Summary of Contents
Psalm 22:1-31
My God, my God, why have you forsaken me? why are you so far from helping me, and from the words of my roaring?…

The exclamation from the Cross — "My God," etc., led us to consider the Lord Jesus as our Surety, standing at His Father's judgment seat, and, conscious of innocence, inquiring what new charge was laid against Him to cause this new and most severe affliction, the hiding of His Father's countenance. We concluded that one reason why our Lord so earnestly cried to His Father was that He might ascribe to Him the glory of His deliverance, being unwilling to appropriate it to Himself by any exertion of His own power. And we found that the whole verse comprised three inquiries, to which we conceived these to be appropriate answers — First, Why hast Thou forsaken Me? Because Thou art bearing the sins of the world. Second, Why art Thou so far from helping Me? That the victory may be altogether Thine own. And third, Why art Thou so far from the words of My roaring? That Thou mayest learn all the required obedience by the things which Thou art suffering. We perceived that our Lord, in continuing His supplications, complained to His Father, but would not complain against Him; and that He fully acquitted Him of unkindness or injustice, by subjoining this filial and beautiful acknowledgment, "But Thou continuest holy." In the fulness of His sorrow our Lord next contrasted His own experience with that of the Father's, whose prayers were heard, and whose expectations were not confounded. He denominated Himself a worm, allied by His human nature to the meanest part of the creation — a crimson-coloured worm, covered with the imputed guilt of men, and He regarded Himself as "no man"; neither what man is by sin, nor what man was intended to be by his Creator. Our Lord's life in the flesh, we saw, might be illustrated by the heathen doctrine of metempsychosis; for He brought the recollections of the world of glory into this state of being; and therefore human life must have appeared, to His eyes, infinitely more mean, wretched, and loathsome than we can possibly conceive. We were next led to contemplate the enumerated mental sufferings of our much-tried Lord — the reproaches with which He was assailed, the mockery by which He was insulted, and the taunts which wounded His spirit to the quick. In the 9th and 10th verses we considered that pathetic and touching appeal which our dying Redeemer made to the heart of His Father, arguing from the helplessness of His infancy to the helplessness of His manhood; and casting the latter upon that paternal care which had provided for the former. We perceived how earnestly our Lord followed up this appeal with renewed entreaty for His Father's presence, expressing this great and only desire of His heart in these words, "Be not far from Me." The corporeal sufferings of the Man of Sorrows were next brought to our notice. The assault and encompassing of His enemies on every side was the first particularised; where also we considered the assaults of Satanic hosts upon the spirit of our Lord. Consequent on this assault succeeded universal faintness over His frame, complete languor and an extreme exhaustion, with intense and burning thirst. The piercing of our Lord's sacred body, in His hands and feet, was then considered, and the lingering death by crucifixion was described. Extended on the Cross, the emaciated state of the Saviour's worn-out frame was exposed to view, and all His bones might be told. In this condition He was subjected to the insulting gaze of the multitude. The soldiers also seized every article of His clothing; they parted His garments among them, and cast lots upon His vesture. Urged by these various and sore afflictions, and desiring with intense anxiety to enjoy again before He died the light and peace of His Father's presence, our blessed Saviour, in the next three verses, prayed with the most vehement importunity for a speedy and immediate answer. And whilst He was yet praying His Father granted His petition. Light dawned upon His soul. Darkness was dispelled from the face of nature, and from the heart of the Redeemer. And, as though issuing from a kind of spiritual death, and enjoying a spiritual resurrection, our Divine Surety exclaimed, "Thou hast heard Me." Importunity prevailed with God. The whole tone of feeling and sentiment in the Psalm becomes changed from this verse. Gratitude and thanksgiving occupy all the remaining portion. The Saviour, as it were, from the Cross, invited the members of His Church to join His eucharistic song He prospectively beheld the conversion of the world and the establishment of His own glorious kingdom. And the Psalm represents the Saviour as solacing His dying spirit, in the midst of His enemies, with the assurance of a holy and numerous seed, who should be counted to Him for a posterity. He heard, as it were, from His Cross, the song of the redeemed.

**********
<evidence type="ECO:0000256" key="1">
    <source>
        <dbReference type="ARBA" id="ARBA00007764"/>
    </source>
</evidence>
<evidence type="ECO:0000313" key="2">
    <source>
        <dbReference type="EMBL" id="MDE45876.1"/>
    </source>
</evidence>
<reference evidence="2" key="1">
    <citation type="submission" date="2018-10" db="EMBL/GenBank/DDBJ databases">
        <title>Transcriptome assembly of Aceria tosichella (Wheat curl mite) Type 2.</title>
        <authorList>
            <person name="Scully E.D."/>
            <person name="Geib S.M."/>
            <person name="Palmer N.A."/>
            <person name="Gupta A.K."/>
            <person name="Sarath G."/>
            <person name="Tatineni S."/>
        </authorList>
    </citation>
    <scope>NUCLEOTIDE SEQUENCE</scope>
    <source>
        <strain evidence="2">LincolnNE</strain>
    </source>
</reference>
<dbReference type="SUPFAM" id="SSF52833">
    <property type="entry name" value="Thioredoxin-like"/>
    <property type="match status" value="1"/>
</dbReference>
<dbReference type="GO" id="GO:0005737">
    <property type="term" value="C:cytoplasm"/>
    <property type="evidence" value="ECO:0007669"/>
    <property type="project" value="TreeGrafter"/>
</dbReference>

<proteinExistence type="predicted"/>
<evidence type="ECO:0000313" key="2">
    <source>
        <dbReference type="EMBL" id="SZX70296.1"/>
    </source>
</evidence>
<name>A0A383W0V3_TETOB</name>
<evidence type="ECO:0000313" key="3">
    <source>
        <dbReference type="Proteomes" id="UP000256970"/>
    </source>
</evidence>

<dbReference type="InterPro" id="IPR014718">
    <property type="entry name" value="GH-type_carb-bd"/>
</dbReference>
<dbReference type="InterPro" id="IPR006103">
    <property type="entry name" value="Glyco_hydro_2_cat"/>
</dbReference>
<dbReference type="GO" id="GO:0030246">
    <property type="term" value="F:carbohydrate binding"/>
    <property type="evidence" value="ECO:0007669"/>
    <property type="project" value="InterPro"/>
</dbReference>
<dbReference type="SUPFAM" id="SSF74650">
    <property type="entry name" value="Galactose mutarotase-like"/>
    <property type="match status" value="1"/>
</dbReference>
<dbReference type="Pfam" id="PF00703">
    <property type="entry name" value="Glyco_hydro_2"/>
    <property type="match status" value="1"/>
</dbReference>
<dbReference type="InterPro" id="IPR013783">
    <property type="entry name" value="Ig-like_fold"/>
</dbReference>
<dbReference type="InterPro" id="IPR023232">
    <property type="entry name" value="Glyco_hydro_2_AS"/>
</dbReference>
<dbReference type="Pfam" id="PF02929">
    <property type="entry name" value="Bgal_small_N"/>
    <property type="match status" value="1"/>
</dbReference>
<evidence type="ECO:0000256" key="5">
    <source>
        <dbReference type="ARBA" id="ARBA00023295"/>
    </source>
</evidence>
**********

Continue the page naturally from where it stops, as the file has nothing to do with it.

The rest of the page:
(John Stevenson.)

Parallel Verses
KJV: {To the chief Musician upon Aijeleth Shahar, A Psalm of David.} My God, my God, why hast thou forsaken me? why art thou so far from helping me, and from the words of my roaring?

WEB: My God, my God, why have you forsaken me? Why are you so far from helping me, and from the words of my groaning?

From Darkness to Light; Or, the Song of the Early Dawn
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